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Allen West Is a Troll

Republican Congressman and Professional Commie Hunter Allen West has a column in today's edition of D.C. newspaper The Hill, and, if you haven't yet been fortunate enough to receive its rhetorical wet willie, here's a breakdown of the otter-in-a-moonbounce-level silliness of what West tries to pass off as an actual discussion of ideas.


He leads with the controversy -- the "assertion regarding so-called 'communists' in the Congressional Progressive Caucus." First of all, they're only "so-called" because West so-called them that. Then, though, we get to the interesting part: "I am pleased it has inspired so much passionate debate," he writes, "for that was precisely the point."

Welp, it's settled. West has officially declared the strategy behind his strong influence on the national political discussion, the strategy that was apparent to anyone paying attention but not actually outlined by the man himself. Allen West is a troll.

(Quick break for those of you who think the word troll refers only to those grody creatures who live under bridges: It's also a term on the interwebs for commenters who post deliberately inflammatory comments. They are grody creatures who live under the bridges, if you will, of words.)

With this one sentence, West has poked a big, stupid hole in one of his most effective fundraising techniques -- say something ridiculous, then declaring "I'm under attack!!!!!" when people point out that it was ridiculous. West loves to make it sound like the media fascination with him is just dirty, whorish, liberal reporters sitting around a campfire plotting how to take down a Genuine Muscle-Clad .45-Caliber Patriot. It's not. Journalists don't say West acts stupid because they hate him. Journalists say West acts stupid because West acts stupid.

However he tries to frame it, there is absolutely no denying that West said, "I believe there are 78 to 81 members of the Democrat Party that are members of the Communist Party." He even went so far as to release a video of the statement, in which he very clearly enunciates every single word directly into a microphone. His attempts to clarify what he meant have been shamefully dishonest, but until now, it was at least plausible that he saw the outrage over the ridiculousness of his statements as an unprovoked attack on freedom or something. Maybe he has poor reading comprehension. Maybe he's delusional.

He's not.

He's a calculating, manipulative cartoon character of a legislator. But that cartoon character is a big old moneymaker: He's raised more than $8 million this cycle, and the majority of it is from outside of Florida -- the West machine is dependent on getting national headlines because the West machine is dependent on national money. And he now admits, in the newspaper, that he does it on purpose.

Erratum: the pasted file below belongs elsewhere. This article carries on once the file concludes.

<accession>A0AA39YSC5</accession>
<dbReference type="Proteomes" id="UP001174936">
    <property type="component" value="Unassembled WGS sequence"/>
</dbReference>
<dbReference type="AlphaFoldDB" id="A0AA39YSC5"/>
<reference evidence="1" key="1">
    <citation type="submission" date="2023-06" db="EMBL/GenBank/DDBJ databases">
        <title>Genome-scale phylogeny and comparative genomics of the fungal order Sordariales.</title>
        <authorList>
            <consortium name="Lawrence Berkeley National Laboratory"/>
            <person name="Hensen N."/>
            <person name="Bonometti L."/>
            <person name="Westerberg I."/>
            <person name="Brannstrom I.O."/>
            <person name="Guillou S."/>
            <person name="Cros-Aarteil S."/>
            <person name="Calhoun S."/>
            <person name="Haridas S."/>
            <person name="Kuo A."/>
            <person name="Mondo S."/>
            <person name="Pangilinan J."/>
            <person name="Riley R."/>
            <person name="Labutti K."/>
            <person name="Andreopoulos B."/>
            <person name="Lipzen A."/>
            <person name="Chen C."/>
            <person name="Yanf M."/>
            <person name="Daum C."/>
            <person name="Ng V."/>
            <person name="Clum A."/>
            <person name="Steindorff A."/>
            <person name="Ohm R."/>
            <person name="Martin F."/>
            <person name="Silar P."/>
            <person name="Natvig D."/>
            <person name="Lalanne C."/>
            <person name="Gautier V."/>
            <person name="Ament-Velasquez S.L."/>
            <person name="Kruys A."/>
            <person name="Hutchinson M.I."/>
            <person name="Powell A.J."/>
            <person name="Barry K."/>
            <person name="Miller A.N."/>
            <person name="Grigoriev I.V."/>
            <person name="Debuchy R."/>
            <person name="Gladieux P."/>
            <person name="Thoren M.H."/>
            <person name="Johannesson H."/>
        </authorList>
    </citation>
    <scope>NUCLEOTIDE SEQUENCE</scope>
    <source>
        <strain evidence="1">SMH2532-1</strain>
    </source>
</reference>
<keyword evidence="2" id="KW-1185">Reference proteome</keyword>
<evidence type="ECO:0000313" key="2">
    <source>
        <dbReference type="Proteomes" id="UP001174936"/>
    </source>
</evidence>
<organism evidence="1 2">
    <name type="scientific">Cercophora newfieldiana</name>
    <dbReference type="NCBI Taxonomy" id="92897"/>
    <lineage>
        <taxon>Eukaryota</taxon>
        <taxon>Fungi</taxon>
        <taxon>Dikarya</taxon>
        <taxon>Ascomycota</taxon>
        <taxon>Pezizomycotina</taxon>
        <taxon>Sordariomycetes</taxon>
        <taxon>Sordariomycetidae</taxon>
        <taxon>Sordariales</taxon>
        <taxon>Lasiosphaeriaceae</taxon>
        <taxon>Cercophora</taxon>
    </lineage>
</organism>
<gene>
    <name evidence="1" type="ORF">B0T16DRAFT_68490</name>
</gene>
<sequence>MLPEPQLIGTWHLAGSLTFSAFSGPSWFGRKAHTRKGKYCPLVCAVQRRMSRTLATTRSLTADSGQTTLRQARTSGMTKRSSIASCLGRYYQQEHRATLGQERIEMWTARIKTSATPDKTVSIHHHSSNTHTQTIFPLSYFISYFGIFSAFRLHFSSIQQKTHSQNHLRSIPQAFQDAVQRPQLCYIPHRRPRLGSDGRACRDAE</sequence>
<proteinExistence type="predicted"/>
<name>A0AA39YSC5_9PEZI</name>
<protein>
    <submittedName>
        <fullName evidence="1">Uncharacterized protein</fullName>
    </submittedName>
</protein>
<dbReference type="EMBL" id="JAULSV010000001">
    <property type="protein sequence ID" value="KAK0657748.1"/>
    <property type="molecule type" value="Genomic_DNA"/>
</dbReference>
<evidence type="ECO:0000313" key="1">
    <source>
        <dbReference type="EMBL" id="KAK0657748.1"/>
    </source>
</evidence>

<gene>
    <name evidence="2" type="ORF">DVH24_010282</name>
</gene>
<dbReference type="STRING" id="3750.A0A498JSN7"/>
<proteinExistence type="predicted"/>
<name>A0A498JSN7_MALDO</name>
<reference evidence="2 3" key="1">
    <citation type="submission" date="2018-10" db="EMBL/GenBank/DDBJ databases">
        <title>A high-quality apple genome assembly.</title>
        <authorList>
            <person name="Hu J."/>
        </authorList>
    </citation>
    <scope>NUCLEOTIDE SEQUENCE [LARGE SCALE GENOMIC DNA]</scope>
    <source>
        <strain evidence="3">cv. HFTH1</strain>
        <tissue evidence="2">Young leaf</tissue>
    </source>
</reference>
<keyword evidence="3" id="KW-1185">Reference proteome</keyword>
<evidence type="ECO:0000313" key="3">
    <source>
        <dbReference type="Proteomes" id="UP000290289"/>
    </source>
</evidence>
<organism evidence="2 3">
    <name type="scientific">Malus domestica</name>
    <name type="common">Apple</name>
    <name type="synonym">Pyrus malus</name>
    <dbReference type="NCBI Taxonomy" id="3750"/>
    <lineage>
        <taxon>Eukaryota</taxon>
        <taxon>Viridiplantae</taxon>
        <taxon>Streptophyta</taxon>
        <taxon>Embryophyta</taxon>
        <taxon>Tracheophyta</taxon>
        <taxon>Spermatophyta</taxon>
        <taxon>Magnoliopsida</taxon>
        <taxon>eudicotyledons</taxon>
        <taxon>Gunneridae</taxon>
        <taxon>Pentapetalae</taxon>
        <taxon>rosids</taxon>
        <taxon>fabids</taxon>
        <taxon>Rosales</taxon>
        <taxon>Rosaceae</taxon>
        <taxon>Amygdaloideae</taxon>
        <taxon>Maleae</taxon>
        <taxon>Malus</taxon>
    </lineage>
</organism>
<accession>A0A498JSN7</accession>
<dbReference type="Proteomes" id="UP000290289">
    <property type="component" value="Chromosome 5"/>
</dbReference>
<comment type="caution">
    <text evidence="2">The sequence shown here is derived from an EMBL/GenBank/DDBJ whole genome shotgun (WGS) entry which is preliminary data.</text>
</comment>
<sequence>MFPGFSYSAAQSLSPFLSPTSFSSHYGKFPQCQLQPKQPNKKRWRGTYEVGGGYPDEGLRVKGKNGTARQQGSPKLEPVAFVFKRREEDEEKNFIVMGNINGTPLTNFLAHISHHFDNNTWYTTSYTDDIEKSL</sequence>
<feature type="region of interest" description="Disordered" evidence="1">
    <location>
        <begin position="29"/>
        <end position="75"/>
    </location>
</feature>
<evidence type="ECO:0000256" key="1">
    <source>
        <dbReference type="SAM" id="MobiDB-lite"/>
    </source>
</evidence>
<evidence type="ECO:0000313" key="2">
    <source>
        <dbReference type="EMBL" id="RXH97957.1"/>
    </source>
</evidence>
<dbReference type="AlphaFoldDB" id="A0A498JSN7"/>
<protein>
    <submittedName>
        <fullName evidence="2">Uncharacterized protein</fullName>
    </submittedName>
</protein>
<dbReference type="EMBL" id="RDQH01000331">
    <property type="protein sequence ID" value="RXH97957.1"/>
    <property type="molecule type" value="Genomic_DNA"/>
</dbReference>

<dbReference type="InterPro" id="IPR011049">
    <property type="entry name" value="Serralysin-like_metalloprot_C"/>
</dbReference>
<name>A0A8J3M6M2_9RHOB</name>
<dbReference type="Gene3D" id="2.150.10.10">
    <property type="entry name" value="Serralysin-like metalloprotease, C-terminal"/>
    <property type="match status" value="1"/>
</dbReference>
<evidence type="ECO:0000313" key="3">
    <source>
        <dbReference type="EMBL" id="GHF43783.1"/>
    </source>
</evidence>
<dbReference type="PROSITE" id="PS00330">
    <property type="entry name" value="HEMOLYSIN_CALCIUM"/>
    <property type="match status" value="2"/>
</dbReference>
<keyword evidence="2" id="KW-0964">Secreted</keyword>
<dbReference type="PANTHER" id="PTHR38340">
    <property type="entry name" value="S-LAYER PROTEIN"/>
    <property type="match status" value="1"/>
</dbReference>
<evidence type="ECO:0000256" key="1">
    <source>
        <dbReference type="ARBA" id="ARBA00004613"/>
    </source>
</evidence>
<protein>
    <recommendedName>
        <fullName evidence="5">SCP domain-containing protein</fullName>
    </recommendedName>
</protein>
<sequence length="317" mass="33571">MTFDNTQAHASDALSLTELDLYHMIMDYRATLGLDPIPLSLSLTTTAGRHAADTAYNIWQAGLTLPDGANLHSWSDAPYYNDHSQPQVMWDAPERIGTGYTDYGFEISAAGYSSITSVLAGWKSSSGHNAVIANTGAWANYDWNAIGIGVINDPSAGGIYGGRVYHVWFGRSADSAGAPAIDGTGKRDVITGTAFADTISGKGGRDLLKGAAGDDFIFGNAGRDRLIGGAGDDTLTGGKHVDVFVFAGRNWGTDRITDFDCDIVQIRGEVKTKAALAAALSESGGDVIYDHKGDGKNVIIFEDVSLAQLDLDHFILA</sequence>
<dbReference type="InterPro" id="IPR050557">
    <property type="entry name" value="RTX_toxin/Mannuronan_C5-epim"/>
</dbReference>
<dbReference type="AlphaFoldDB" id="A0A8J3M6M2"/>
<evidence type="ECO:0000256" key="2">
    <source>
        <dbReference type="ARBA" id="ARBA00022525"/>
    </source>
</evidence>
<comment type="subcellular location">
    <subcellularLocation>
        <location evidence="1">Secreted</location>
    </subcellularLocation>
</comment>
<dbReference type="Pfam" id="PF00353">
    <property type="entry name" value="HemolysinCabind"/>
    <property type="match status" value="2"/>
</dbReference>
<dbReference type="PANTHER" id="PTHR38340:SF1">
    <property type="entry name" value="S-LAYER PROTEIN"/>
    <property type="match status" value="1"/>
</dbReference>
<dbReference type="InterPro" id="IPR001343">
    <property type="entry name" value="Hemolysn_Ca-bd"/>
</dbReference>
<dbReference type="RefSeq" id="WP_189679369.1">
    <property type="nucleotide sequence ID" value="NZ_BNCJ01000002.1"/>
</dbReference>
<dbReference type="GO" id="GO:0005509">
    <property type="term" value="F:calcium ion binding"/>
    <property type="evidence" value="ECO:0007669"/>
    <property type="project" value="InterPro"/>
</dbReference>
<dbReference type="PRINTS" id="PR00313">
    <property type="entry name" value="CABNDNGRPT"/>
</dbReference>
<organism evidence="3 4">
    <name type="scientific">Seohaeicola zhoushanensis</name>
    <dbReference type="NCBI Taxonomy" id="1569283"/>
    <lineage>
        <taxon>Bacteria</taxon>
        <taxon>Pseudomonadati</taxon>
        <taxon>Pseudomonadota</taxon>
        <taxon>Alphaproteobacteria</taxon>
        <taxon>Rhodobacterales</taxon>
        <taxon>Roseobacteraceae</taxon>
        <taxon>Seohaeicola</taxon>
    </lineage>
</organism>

But let's move on to some more of this lovely column.

"My colleagues in the Congressional Progressive Caucus have taken umbrage with my equation of their ideals with those of communists," he writes. "Why? Why shouldn't we have this discussion? What part of their agenda are they trying to hide?"

Ohmygawsh. OK, let's start with "my equation of their ideals with those of communists." That's not what he did. When a constituent asked how many "card-carrying Marxists" he thought were in office, he said there were around 80 members of the Communist Party. He's since moved past that and onto simply lying about not only the origins of American progressivism but also of the term progressive itself. I've already tried to clear some of the brush off of those fabrications in a post about conservative radio blowhard Mark Levin, who did an interview with West that was friendlier than a soccer mom after four drinks. It's not surprising West calls Levin an "esteemed scholar" every chance he gets, including in the column.

Now, the "Why? Why shouldn't we have this discussion?"

We can't have this discussion because West won't have this discussion. He has repeatedly refused to make a single honest statement about any proposal from the left (or middle), electing instead to engage in ad hominem attacks and saying things like Republicans believe in the founding fathers and Democrats believe in Marx and Alinsky. We can't have this discussion because anytime someone tries to bring moderation to the table, West whips out a canard like the 16th Amendment is socialist. He'll defend the Constitution, sure, but only the parts that don't hurt rich people.

If you're still not convinced, just look at the next sentence in the column -- "What part of their agenda are they trying to hide?" If you think West actually wants to have an honest ideological discussion, then you have to admit that part of an honest ideological discussion is accusing your opponent of having a secret communist agenda. And that... well, that's not how to have an honest discussion.

And then, to help affirm his assertion that he's just Trying to Help, he says, "But this is not a discussion about labels." Of course it is, Allen. You said yourself that you used "members of the Communist Party" -- a very specific label indeed -- to start a "passionate debate."

West has always been about labels, whether it's promising to bring down "this liberal, progressive, socialist agenda, this left-wing, vile, vicious, despicable machine that's out there," or calling DNC Chair Debbie Wasserman Schultz "the most vile, unprofessional, and despicable member of the U.S. House of Representatives," or calling Obama a "low-level socialist agitator" with "Marxist demagogic rhetoric" backed up by a "third-world dictator-like arrogance." West loves labels, because labels are what get people mad, and people who are mad send money.

And, as any troll worth his river slime knows, it's way easier to get somebody mad than to convince them that you're right.

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